Google Maps estimated the drive time between SFO and my hotel in Monterey at around two-and-a-half hours. With around 10 hours to kill behind the wheel of the big-bodied Lamborghini, I decided to head southeast and get lost. And get lost I did.
After some meandering, I found myself on a road called Skyline Boulevard, Highway 35. This fairly traffic-free bit of tarmac starts 25 minutes or so southeast of SFO. It’s a brilliant road, especially for the Aventador. But we’ll get to that in a minute.
Before we talk about driving the Aventador, perhaps we should have a refresher on the bits that compose the car.
Your car’s chassis is basically a big, heavy steel tub. The Aventador is constructed from a carbon-fiber monocoque chassis, which means in non-technical terms that the body of the car is one, large carbon-fiber cocoon flanked on both ends by aluminum sub frames.
Mounted right behind that carbon cocoon is a 6.5-liter V12 that produces 700 horsepower and 509 pound-feet of torque. That momentous power is routed through a seven-speed Independent Shift Rod (ISR) gearbox, which sends power to all four wheels through an all-wheel drive system with variable torque split.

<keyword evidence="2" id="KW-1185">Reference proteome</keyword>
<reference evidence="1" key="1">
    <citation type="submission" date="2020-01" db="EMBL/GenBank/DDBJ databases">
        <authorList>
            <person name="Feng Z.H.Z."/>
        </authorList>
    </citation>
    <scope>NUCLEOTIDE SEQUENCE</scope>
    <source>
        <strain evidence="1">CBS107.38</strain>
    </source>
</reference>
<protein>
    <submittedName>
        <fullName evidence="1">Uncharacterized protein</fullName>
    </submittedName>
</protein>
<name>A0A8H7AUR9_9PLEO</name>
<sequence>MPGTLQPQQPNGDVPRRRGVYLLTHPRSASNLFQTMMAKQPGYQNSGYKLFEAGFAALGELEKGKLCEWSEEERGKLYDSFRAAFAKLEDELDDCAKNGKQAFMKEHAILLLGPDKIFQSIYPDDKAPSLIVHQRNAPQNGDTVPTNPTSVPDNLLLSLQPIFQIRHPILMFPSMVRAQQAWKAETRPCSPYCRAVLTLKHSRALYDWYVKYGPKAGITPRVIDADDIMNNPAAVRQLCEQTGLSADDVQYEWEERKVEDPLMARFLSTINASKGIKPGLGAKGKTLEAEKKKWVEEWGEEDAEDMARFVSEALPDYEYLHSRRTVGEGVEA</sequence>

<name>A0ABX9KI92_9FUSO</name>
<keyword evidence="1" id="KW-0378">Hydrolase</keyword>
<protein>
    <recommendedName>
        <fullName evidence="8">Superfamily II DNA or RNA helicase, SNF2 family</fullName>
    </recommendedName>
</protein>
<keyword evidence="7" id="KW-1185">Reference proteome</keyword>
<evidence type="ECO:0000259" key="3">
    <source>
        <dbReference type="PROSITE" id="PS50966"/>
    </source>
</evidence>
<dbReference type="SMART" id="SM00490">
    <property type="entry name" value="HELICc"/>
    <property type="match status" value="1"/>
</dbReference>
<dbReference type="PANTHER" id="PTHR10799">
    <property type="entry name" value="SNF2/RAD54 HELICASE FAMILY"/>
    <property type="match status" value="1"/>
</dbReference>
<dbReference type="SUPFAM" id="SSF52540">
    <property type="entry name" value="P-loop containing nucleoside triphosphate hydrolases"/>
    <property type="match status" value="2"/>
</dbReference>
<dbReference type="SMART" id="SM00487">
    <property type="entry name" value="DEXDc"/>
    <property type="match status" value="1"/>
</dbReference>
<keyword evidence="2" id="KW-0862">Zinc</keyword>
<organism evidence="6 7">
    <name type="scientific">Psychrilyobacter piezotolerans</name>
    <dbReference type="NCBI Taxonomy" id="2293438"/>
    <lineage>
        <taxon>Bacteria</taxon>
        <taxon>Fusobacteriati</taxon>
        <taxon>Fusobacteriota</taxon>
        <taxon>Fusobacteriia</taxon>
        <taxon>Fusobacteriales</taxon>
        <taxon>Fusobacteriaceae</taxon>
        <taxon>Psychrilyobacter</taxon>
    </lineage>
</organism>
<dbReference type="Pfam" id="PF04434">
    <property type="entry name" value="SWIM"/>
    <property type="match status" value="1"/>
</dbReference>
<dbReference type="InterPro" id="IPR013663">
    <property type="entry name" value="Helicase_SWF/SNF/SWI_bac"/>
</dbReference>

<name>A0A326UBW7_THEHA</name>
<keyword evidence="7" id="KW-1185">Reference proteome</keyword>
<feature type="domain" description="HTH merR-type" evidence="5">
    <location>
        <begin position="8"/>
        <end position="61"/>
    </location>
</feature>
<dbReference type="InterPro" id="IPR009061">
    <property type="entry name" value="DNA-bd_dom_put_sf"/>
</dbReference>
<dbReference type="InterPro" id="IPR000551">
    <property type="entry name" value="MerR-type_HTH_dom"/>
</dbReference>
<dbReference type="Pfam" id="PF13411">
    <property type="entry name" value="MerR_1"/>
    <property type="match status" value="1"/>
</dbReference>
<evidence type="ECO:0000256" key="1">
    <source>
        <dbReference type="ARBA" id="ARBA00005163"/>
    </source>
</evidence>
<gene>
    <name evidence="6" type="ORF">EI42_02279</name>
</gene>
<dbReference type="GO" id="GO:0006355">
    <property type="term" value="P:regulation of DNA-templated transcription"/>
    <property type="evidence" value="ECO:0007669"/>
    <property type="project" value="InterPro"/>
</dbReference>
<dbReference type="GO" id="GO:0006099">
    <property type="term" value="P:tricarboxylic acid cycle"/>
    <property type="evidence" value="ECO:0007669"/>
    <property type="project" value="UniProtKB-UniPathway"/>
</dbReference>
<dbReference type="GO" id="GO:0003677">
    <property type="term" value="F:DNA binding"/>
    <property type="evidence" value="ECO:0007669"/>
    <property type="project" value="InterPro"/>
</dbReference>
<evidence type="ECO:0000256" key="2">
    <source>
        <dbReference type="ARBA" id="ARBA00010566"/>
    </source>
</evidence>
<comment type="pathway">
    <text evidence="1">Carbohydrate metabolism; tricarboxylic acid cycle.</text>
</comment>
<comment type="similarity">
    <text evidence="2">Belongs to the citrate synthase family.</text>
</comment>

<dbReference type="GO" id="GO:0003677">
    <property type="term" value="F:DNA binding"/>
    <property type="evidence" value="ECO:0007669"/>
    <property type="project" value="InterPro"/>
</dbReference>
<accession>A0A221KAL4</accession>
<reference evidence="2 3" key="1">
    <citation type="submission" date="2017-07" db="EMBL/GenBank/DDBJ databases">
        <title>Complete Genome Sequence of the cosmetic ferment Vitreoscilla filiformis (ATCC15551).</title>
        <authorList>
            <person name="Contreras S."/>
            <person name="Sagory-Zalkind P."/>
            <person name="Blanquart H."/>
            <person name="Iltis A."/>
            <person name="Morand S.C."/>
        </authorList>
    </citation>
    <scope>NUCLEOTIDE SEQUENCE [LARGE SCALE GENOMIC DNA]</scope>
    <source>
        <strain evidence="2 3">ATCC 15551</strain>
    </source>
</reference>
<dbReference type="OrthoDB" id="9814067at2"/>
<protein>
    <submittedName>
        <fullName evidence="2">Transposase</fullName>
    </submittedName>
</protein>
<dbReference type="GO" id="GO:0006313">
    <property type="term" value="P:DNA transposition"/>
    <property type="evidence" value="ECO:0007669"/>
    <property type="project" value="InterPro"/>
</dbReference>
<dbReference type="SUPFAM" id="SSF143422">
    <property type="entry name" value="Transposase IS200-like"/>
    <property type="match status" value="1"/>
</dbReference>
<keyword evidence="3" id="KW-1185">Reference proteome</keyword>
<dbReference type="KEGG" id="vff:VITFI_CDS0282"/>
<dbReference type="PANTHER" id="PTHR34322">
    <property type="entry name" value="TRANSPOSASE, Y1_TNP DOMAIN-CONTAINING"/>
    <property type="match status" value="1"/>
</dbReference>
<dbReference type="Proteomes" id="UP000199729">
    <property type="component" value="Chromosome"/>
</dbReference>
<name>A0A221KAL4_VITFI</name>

The Aventador’s wheels — 19-inch in the front and 20-inch in the rear — are backed by carbon-ceramic brakes. Pushing those wheels firmly to the floor is a Formula 1-inspired pushrod suspension — the best suspension money and science can come up with.
The animals that represent the two most infamous Italian supercar brands, Ferrari and Lamborghini, couldn’t be more apt. Where the Ferrari is like a light, handsome horse capable of great majestic speed, the Lamborghini is all bull. It’s brash and beautiful and rough and muscular.